- 1080p live view (vs 720p on MA)
Apparently, DJI thought the original Mavic Air was quick enough. The Mavic Air 2 matches its predecessor's max flight speed of 42.5 mph. This doesn't quite rival the Mavic 2 Pro's 44.7 mph max speed, but it's quite a bit quicker than DJI's entry-level Mavic Mini (29 mph) and it just barely edges out the original Mavic Pro (40 mph).
The Mavic Air 2 is equipped with a 1/2″ CMOS sensor – a welcomed upgrade over the smaller 1/2.3″ CMOS sensor found on the Mavic Air.
While both drones are able to capture JPEG and RAW images, the Mavic Air 2 is now able to take 48 MP stills, which is a gigantic jump from the 12 MP stills of the Mavic Air. Incredible! We now have a new Smart Photo option as well when capturing stills.
The Mavic Air 2 is capable of recording 4K 60 fps videos and HD1080 240 fps videos (great for slow-motion), which outperforms the Mavic Air's 4K 30p and HD1080 120p camera capabilities. It's worth noting that these particular Mavic Air 2's specs top the more expensive Mavic 2 Pro, which records 4K at 30p and HD1080 at 120p.
Adding to the higher quality video's of the Mavic Air 2 is the 120 Mbps bitrate, up from the 100 Mbps bitrate found on Mavic Air's videos. Mavic Air 2 supports both H.264 and H.265 video formats, whereas you were only given the option of H.264 with the Mavic Air.
Lastly, as with the Mavic Air, the Mavic Air 2 has D-Cinelike – a flatter color profile. This is DJI's way of giving us more control of how we want the color profile to look in post-production, but D-Cinelike isn't quite on par with the Mavic 2 Pro's 10-bit Dlog-M.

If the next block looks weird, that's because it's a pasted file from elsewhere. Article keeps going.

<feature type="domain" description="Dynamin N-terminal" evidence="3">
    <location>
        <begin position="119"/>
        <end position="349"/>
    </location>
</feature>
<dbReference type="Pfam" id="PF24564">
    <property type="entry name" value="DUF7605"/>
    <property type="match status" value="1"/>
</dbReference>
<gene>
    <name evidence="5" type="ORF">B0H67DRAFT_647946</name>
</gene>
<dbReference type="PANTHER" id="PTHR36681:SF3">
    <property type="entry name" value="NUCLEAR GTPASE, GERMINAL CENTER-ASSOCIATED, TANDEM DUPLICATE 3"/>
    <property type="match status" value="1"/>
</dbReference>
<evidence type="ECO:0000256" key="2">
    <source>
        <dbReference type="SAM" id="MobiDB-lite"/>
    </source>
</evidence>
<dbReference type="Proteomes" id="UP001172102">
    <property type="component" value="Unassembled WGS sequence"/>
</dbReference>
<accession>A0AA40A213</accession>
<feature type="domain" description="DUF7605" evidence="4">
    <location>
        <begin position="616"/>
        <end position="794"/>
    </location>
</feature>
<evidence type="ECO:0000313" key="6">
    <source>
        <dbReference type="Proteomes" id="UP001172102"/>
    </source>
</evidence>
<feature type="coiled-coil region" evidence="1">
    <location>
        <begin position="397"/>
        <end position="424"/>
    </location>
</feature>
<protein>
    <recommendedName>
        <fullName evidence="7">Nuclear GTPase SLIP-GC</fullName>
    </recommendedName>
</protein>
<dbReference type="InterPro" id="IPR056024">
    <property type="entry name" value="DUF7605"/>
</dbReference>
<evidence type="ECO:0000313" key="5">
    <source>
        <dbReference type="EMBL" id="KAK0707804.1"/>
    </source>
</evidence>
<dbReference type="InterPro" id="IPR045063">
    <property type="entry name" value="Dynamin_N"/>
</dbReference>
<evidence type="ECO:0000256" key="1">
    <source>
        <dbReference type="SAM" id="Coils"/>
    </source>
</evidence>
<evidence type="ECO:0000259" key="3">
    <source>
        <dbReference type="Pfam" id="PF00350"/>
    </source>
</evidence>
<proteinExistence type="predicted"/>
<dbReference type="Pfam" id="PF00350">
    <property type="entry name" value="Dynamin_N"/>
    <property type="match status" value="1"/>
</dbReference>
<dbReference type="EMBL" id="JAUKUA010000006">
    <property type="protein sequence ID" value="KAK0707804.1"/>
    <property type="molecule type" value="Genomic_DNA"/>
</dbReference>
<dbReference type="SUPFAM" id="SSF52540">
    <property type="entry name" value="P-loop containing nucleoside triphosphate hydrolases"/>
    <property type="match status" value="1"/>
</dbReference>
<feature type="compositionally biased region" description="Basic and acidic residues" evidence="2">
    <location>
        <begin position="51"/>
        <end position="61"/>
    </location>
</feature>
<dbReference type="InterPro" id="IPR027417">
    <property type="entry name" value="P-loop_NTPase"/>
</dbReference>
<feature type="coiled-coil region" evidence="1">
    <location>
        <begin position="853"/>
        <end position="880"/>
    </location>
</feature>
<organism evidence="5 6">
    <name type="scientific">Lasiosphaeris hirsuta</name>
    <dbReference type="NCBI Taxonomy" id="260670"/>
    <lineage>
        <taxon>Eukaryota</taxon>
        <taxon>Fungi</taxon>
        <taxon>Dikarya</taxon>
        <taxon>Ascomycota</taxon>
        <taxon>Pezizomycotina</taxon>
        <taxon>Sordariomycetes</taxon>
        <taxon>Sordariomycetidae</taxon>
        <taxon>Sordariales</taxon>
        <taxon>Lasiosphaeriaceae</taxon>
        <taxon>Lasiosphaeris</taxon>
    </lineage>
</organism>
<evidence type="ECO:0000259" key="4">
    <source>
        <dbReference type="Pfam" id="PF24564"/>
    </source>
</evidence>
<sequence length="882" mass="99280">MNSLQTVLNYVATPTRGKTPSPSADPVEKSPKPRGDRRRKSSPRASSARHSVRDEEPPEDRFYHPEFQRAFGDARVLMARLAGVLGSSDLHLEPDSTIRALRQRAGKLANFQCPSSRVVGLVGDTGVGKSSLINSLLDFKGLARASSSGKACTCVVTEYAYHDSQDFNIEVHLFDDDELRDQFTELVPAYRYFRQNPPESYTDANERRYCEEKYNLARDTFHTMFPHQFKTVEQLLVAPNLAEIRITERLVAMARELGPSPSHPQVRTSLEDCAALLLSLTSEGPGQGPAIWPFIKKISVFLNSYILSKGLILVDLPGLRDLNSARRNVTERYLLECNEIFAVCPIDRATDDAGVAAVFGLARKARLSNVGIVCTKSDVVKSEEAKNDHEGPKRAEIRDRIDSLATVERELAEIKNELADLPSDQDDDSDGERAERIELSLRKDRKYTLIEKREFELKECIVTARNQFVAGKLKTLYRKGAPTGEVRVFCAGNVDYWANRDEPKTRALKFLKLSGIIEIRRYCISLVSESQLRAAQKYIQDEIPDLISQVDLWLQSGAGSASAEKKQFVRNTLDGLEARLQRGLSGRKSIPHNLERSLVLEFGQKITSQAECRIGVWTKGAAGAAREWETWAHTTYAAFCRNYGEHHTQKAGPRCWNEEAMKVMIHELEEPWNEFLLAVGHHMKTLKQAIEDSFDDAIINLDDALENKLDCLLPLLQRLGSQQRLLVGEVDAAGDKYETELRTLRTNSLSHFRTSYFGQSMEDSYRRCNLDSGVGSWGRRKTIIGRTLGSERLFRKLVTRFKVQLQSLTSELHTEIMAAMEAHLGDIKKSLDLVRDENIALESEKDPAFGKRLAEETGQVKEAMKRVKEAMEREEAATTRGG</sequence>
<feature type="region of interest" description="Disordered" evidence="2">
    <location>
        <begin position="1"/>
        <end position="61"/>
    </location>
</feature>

Safety and Obstacle Avoidance
The Mavic Air and Mavic Air 2 both have forward, backward and downward sensors to protect the drone from collisions. I think we were all hoping for upward and side sensors with the new Mavic Air 2, but it looks like DJI is restricting the additional sensors to their top-end Mavic 2 Pro and Zoom.
What the Mavic Air 2 does have that I am thrilled about is the Advanced Pilot Assistance System (APAS) 3.0. For those of you who aren't familiar with APAS, it's a system that uses your drone's sensors to alter your flight path to fly around an object that you're headed towards.
APAS was introduced with the original Mavic Air, but it wasn't perfect. Being the first system of its kind on a DJI drone, APAS would often not detect smaller objects or the drone would simply not figure out an algorithm that allowed it to navigate around an object.
The Mavic 2 Pro and Zoom were released with APAS 2.0, which saw improvements over Mavic Air's APAS 1.0.
We are now on APAS 3.0 with Mavic Air 2, and DJI has really stepped up their game. This is likely because of the pressure that Skydio has placed on them with their Skydio 2 drone. Known in the industry as the best “follow-me” drone, the Skydio 2 was leaps and bounds ahead of what DJI had to offer.
Has this changed with the release of Mavic Air 2? Well, I'll say that the gap is closing. The Mavic Air 2 avoids obstacles (in a direction it has sensors in) better than any drone that DJI has released to date, but it's not yet on par with the omnidirectional sensing Skydio 2.